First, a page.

I’d like one slice of Hong Kong, please! Actually, make that two!
Looks at the newly assigned blog theme…
Looks down at my bloated belly…
“…yup, this should be a piece of cake…”
“I get way too much happiness from good food.” – Elizabeth Olsen
Greetings fellow students! So you want to know about food in Hong Kong, eh? Well, I think it’s safe to say Hong Kong is among the best in the world in terms of culinary experience one could enjoy, with its innovative and masterful blends of Eastern and Western styles. Heck, you know you’ve landed at a place that cares about food, when a standard greeting in Cantonese is “Have you eaten yet? (Sik zo faan mei aa?)”.
I must say I really hate food, because it tastes so good and I get so fat! So I tell myself I’m on exchange and I can work off the gains later. Anyway, here are what’s on the menu:
The university canteens
Yes, I know. Out of all the places I can choose, I start with your boring old campus restaurants. But honestly, this must be put first simply due to the sheer amount of times I have been there, and been there I have! Even though they won’t show up on your Michelin guides, they still serve some damn good grub. Don’t believe me? See for yourself!
Now that you’ve seen for yourself, it is regrettable that you, my dear readers, cannot taste for yourself. Alas, Auckland Abroad doesn’t cover budgets for instantaneous food delivery, so you will just have to settle for amateur photography instead.
The above are, obviously, just a taster for what I have had the privilege to enjoy for my time at HKU. Scattered across the campus, it was no less an adventure to discover all that was available when I initially arrived. From small yet delicate cafes to crowded mess halls, a world-class dining experience is just five minutes from your classroom.
And did I mention about the bonkers prices? As far as I’m concerned, most of the meals I paid for are between $20 to $40 HKD, which converts back to around…4 to 8 NZD?! Yes please! I will certainly miss this a lot when I return to Auckland. To those, well, not-so-bonkers-priced canteens back home…
Care for some dim sum?
Dim sum needs no introduction. As the poster child for Cantonese cuisine, how can you afford to miss this while going on exchange here? From the more accessible shrimp dumplings and barbequed pork buns, to the chicken feet and cow stomach fit for the more adventurous types, a dim-sum experience is tailor-made for everyone. Much like a Chinese-version of Spanish Tapas (or perhaps Tapas is like a Spanish dim sum?), one has the benefit to taste a variety of bite-sized dishes without committing to one particular dish. I know I’m always guilty of wanting to take food off of someone’s else’s plate!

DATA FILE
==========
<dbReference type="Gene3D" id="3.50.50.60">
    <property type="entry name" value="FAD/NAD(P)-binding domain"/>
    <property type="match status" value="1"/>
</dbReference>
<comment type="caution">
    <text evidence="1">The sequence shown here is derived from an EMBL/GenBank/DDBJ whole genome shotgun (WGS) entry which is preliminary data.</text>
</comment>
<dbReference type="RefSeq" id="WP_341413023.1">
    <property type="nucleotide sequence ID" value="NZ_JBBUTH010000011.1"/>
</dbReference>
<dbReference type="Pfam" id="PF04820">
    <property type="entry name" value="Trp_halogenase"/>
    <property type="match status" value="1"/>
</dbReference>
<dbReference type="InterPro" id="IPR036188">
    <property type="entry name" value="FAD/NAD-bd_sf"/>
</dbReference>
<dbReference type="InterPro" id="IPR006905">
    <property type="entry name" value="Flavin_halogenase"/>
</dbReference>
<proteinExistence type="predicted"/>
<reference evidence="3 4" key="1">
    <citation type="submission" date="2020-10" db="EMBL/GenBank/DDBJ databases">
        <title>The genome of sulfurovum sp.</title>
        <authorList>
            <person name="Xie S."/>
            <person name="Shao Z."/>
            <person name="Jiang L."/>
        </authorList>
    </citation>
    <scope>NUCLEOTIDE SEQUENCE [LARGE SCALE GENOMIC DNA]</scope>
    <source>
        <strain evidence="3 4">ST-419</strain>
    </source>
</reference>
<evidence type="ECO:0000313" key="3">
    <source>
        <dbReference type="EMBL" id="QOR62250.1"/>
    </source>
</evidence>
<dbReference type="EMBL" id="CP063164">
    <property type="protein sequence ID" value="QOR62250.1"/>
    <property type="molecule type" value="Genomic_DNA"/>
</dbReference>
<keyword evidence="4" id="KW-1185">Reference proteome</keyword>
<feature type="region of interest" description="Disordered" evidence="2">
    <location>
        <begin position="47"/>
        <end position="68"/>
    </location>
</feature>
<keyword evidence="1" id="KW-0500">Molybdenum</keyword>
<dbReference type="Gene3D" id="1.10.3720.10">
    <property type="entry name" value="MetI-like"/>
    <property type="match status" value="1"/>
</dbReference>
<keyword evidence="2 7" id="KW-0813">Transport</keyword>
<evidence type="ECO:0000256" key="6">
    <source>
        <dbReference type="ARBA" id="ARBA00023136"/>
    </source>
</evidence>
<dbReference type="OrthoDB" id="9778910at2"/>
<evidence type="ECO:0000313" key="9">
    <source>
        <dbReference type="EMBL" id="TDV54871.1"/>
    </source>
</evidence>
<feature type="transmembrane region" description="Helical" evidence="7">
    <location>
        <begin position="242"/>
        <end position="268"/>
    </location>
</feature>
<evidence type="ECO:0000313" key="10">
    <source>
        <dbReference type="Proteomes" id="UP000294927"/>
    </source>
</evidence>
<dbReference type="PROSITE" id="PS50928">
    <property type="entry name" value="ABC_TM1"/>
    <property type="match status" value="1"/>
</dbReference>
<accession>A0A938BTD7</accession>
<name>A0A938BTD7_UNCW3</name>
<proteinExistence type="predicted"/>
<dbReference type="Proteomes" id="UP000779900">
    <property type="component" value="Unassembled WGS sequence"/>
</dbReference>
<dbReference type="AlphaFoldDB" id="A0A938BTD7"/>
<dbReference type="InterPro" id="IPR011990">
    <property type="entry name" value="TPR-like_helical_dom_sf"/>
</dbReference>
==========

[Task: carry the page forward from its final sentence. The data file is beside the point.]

Interestingly, I only had one dim sum here in Hong Kong so far, but it could not be in a more fitting context: a Cantonese class field trip. Having been learning about how to order food, our lovely teacher planned a trip to a local restaurant near the campus on a day off for us students. Restricting ourselves to be only using Cantonese during the meal, we feasted on authentic and delicious steamer baskets of delicacies to our heart’s content, filled with prolonged periods of silence and awkward, broken phrases of Cantonese:
Out on the streets
While abroad, you are naturally drawn to roam and discover the streets, where all the food resides. Currently it is the semester’s final week for me, so studying’s a bit hectic to just stroll through the city right now. But boy did I do a lot of that when I came here initially, with the food most delicious and also most expensive (compared to campus prices, they are usually more than double!).
One particular story that stands out is the tale of the expedition to Mr. Wong’s. One exchange student in our Facebook group suggested this Friday night event to a place called Mr. Wong’s, an all-you-can-eat joint where the prices are so cheap that legend has it that this is only possible because Mr. Wong has elusive ties to the Hong Kong Triads and drives a Ferrari…
Setting off in a group of about 10, we got to the set location to be greeted by a small, already-packed restaurant. We had to wait about 10 minutes before Mr. Wong himself brought out extra tables and chairs for us to eat on the pavement. Sitting down, the whole evening can be concluded as nothing short of a mystical madness. There’s no menu, and no waiting either. Food just came pouring out like a waterfall from inside the kitchen, usually delivered by Mr. Wong himself: plates after plates of below-average dumplings, sweet-and-sour pork, fried rice…truly summarized by the quote of “quantity over quality”. By the end of the night, I’m sure everyone present was passing out from the sheer amount of food, but the urban atmosphere together with the jovial company made the night one to remember.
Hopefully that didn’t make any of you too hungry! I know I am just by writing this, but good thing I’m grabbing my dinner soon. Here’s a toast to you, dear reader! May your semester be terrific and your plate always full of your favourite food! Until next time.